- The Washington Times - Wednesday, February 20, 2008

Treasure hunters in Germany say they have located a large quantity of gold looted by the Nazis and think they are close to solving one of the most enduring mysteries of World War II —the whereabouts of the fabled Amber Room, the 18th-century chamber decoration Germany stole from the Soviet Union in 1941.

A team led by a member of the German Parliament found an underground vault last week in the German village of Deutschneudorf in the Ore Mountains near the border with the Czech Republic and says it has pinpointed 2 tons of gold with the help of electromagnetic pulse measurements.

“We have not entered the vault yet because we think it may have been booby-trapped. We don’t want any mines to blow up, and we need expert help,” Deutschneudorf Mayor Heinz-Peter Haustein told The Washington Times.

AmberRoomMap.jpgMr. Haustein, who is also a member of parliament for the opposition Free Democrat Party, has been searching for an underground vault containing looted Nazi treasures in the Ore Mountains for the past 10 years.

He says he has received numerous eyewitness accounts from an old mining region of valuables being brought there in trucks and by train to be hidden underground in the final months of World War II.

Mr. Haustein, 53, said he was “well over 90 percent certain” that the chamber was part of an underground labyrinth of storage rooms that contains the Amber Room, probably packed into crates.

He said the coordinates for the chamber had come from a fellow treasure hunter named Christian Hanisch, who had found them when he was going through the documents of his father, a Luftwaffe signaler, after the older man died in October.

“There was a note written next to the coordinates that the site contained Nazi Party gold in [37 pound] bars. If the gold is there, the Amber Room will be, too,” Mr. Haustein said.

“This is the place where the Nazis brought valuables by the truckload and trainload throughout the spring of 1945. I knew it was around here; I just never knew the exact location.”

“The strange thing is that I dug at exactly this spot a year ago. I just didn’t dig far enough, and we didn’t conduct these electromagnetic measurements at the time.”

Mr. Haustein said he had received assurances from regional authorities that he would get explosives experts and mining engineers to help with the excavation. He said it probably would take several weeks to secure the site.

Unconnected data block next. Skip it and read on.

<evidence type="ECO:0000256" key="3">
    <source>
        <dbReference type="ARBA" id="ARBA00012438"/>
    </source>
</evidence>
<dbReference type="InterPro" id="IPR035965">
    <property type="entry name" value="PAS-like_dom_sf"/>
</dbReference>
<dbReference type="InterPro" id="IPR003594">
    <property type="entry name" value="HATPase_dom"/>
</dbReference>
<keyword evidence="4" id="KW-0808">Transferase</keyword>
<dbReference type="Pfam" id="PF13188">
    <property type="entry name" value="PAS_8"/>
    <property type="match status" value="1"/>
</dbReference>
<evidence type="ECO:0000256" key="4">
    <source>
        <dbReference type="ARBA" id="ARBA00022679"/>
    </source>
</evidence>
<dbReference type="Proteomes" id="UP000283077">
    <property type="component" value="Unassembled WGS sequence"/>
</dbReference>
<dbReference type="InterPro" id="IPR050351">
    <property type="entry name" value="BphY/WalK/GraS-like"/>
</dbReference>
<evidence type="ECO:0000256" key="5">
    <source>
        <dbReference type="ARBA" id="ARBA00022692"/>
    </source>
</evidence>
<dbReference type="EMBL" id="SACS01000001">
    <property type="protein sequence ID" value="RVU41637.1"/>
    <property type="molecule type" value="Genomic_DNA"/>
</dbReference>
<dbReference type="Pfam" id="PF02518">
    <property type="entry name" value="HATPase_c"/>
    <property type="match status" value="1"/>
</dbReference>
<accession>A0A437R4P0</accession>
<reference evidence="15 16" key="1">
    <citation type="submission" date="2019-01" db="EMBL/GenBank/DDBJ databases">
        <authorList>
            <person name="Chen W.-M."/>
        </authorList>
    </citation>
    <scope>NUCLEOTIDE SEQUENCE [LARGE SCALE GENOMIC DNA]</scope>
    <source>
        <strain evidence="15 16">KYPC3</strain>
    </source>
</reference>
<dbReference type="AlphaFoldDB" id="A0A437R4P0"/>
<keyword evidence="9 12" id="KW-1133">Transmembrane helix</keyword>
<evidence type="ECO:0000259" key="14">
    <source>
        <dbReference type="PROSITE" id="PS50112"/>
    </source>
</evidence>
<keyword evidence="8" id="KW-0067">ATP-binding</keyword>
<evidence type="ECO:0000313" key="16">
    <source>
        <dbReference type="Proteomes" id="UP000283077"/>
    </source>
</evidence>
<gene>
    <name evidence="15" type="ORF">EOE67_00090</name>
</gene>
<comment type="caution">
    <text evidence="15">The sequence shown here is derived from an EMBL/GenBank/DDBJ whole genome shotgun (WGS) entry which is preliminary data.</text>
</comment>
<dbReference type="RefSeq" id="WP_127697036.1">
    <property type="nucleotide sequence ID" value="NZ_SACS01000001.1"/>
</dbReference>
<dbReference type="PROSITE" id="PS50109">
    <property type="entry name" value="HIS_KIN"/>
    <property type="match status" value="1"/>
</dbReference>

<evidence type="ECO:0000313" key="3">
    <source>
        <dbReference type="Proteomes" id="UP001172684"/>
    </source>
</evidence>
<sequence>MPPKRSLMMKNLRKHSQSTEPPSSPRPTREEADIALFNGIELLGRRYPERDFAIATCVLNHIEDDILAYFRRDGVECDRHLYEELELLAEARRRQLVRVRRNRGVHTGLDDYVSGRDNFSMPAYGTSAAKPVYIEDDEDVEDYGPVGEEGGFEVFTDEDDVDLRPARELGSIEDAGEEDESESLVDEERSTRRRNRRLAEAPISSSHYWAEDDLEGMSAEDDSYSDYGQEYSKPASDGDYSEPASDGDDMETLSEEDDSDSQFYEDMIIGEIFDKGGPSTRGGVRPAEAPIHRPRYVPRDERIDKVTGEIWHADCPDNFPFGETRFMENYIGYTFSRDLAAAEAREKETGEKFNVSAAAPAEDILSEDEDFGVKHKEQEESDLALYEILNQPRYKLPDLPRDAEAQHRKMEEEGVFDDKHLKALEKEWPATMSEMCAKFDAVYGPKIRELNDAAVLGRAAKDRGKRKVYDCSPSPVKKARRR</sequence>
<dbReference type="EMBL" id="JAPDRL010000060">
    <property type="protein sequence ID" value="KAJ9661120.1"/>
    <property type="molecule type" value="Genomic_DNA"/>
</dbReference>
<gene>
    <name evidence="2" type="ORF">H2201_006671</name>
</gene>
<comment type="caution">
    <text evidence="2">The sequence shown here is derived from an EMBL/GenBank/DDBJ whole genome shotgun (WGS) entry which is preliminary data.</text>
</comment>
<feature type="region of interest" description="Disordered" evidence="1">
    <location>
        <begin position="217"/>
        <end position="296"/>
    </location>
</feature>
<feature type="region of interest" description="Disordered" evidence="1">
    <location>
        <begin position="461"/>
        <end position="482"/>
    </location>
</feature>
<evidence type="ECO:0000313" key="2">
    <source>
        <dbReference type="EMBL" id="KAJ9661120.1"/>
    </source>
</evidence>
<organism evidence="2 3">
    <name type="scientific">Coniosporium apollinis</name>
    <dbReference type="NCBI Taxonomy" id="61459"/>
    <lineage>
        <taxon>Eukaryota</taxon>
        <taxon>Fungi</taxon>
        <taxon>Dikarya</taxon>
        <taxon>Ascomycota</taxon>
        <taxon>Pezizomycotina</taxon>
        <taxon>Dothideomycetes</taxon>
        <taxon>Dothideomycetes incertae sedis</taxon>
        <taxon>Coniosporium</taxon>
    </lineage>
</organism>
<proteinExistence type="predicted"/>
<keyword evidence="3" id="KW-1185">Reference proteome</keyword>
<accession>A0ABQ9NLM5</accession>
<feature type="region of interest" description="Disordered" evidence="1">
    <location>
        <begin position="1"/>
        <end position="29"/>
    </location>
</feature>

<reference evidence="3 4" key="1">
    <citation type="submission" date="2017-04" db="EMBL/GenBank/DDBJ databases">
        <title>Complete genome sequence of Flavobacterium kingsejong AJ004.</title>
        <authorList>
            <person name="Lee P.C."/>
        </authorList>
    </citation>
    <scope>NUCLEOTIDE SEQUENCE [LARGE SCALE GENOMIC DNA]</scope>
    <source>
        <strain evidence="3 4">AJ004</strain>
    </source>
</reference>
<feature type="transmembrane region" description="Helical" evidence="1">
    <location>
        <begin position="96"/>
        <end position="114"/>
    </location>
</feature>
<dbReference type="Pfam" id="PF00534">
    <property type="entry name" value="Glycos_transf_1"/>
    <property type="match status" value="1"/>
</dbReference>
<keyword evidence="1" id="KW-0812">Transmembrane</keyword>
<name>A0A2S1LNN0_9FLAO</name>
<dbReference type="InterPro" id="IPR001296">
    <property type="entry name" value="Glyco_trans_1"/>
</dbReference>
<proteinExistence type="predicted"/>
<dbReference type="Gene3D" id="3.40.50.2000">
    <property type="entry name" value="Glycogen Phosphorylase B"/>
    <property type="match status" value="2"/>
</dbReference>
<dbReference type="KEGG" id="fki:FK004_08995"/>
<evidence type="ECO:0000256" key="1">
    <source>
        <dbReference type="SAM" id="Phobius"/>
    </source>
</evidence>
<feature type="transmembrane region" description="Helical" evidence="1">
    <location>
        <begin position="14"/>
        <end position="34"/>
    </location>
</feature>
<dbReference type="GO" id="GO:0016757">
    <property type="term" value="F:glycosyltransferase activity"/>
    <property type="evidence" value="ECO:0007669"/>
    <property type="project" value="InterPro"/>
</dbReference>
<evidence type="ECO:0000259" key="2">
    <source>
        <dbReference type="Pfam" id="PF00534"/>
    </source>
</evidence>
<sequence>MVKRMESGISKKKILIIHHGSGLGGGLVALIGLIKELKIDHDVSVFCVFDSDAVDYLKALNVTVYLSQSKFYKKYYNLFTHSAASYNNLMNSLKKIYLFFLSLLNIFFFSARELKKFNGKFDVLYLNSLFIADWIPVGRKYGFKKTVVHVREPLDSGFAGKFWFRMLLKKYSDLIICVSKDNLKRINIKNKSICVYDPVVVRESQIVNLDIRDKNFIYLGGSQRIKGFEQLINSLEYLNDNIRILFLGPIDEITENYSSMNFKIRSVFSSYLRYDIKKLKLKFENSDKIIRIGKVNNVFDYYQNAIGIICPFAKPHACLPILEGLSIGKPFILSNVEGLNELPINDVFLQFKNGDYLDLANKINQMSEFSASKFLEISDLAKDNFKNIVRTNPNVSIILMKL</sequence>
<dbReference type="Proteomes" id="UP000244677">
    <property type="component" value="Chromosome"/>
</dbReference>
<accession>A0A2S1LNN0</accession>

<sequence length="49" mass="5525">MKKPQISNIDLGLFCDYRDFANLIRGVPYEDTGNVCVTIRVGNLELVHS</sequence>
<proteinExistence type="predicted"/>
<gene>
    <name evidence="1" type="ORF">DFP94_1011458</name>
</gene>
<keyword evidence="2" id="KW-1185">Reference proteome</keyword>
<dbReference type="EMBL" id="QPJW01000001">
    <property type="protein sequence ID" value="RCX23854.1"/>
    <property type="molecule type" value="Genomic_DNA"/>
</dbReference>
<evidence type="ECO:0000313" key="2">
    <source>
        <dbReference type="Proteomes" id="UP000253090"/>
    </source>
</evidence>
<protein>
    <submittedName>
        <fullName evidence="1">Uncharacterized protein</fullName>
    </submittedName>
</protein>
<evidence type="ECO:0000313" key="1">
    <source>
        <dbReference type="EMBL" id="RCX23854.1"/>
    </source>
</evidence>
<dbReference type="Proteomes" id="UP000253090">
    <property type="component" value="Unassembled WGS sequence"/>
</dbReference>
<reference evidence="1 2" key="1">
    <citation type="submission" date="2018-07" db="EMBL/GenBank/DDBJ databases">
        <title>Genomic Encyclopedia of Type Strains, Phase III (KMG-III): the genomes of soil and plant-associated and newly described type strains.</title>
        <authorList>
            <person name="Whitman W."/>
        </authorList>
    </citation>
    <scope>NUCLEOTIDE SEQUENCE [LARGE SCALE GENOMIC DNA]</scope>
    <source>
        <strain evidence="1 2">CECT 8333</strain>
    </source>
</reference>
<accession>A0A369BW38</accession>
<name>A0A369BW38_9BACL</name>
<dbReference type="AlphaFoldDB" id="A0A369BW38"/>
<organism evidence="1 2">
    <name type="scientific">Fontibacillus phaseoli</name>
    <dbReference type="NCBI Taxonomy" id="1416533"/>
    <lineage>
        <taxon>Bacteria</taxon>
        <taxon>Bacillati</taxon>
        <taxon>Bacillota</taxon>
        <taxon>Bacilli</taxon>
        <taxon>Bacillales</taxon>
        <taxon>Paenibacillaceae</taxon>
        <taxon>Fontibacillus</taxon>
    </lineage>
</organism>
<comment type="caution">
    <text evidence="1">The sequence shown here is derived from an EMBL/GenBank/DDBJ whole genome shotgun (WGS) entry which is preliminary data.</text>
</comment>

Finding the Amber Room, described by some as the “Eighth Wonder of the World,” would be a sensation in Europe because it has become the stuff of legend ever since it disappeared in the chaos of the final months of the war.

The Amber Room, made of amber panels backed with gold leaf, was created by German and Russian craftsmen in the early 18th century and given by Prussian King Friedrich Wilhelm I to his Russian ally, Czar Peter the Great, in 1716.

It was exhibited in the Catherine Palace near what is now St Petersburg.

In October 1941, four months after Nazi Germany invaded the Soviet Union, the Germans disassembled it and brought it to East Prussia, to Konigsberg now the Russian enclave of Alining.

Part of it was exhibited in Konigsberg Castle during the war before it disappeared in 1945.

There have been hundreds of theories about its fate. Some historians claim it was destroyed in bombing raids on Konigsberg, others that it was lost at sea.

Over the years, various searches have failed to uncover it.

Mr. Haustein has spent tens of thousands of dollars of his own money on the hunt for the Amber Room and used heavy digging equipment last week to get close enough to the vault to be able to use electromagnetic pulse measurements.

He says if he finds it, the treasure will belong to the German government as legal successor to the Third Reich.

“It would be good if the government could hand it over to the Russians without preconditions and if the Russians could then hand over the art they looted from Germany. That would be a sign of national reconciliation. That’s my goal,” Mr. Haustein said.

A painstakingly reconstructed replica of the Amber Room, partly financed by donations from Germany, was opened in the St. Petersburg palace in 2003 by President Vladimir Putin.

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